Mr. KEATING. We appreciate what you say, Senator, very, very much, because we think this is one of the big problems in establishing thorough comparability. We have talked to the officials of the Commission about this subject a number of times, and we hope that we will be able to come up with a solution—together with the committee, with a proper solution.
There are various ways it could be done. You could use a weighted average, or use the experience over a period of years to give an added increase at the time the adjustment is made. Of course, we would have been only 2 years behind if the adjustment had been made last year, but the adjustment was not, because of a variety of circumstances, including the assassination of the President. It was not possible for Congress to complete action on it, so we are 1 year behind. We are doing the work for 1963 in 1964 right now.
The CHAIRMAN. Any other questions? Mr. GRINER. May I add just a statement to what has been said here about this comparability on the local basis?
As you know, we represent a large number of wage-board employees, so we do have some experience along these lines, and we are finding it harder and harder all the time to find comparable jobs in private industry in these small places where we have facilities such as the Veterans' Administration hospital, and they have quite a number of wage-board employees in the Veterans' Administration hospitals.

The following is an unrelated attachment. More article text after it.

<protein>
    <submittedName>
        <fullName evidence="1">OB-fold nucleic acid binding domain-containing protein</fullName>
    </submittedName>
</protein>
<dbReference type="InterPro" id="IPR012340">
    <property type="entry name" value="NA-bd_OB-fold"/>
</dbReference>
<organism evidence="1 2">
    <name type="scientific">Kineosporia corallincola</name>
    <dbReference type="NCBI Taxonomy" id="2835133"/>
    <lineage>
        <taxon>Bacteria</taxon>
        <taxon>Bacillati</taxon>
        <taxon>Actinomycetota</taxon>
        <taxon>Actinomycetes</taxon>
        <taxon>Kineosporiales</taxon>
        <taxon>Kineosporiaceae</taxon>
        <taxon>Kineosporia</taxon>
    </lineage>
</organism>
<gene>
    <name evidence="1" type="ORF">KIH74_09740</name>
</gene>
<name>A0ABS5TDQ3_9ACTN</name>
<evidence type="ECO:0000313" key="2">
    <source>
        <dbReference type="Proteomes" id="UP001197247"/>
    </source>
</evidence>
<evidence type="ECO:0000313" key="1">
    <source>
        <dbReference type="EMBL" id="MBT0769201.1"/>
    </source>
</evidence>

We, in all too many cases, wind up with comparing wages there with some small restaurant, or some place where you actually can't determine what is the going wage. It is rather difficult.
The CHAIRMAN. Are there any other statements or any other questions?
Mr. O'CONNOR. Mr. Chairman, an answer was made sometime ago by Mr. Keating, I believe, concerning the fact that there was approximately 11,000 post offices throughout the country in which clerks were located. It is closer to 30,000, so that complicates the problem a little bit more.
There are many post offices with one, two, or three clerks, throughout the entire country, and it would be hard to compare them with local industry. Though the actual bulk of post office clerks are in larger cities—probably 75, 70 to 75 percent—there are some 30,000 post offices in which we actually have members.
Senator YARBOROUGH. What percentage, Mr. O'Connor, of the clerks work in post offices in cities of 25,000 population or above?
Mr. O'CONNOR. Probably 80 to 90 percent.
Mr. KEATING. It would be closer to 90 percent in the case of letter carriers.
Mr. O'Connor. I really don't have actual figures on it, but it would be a tremendous big percentage of the clerks.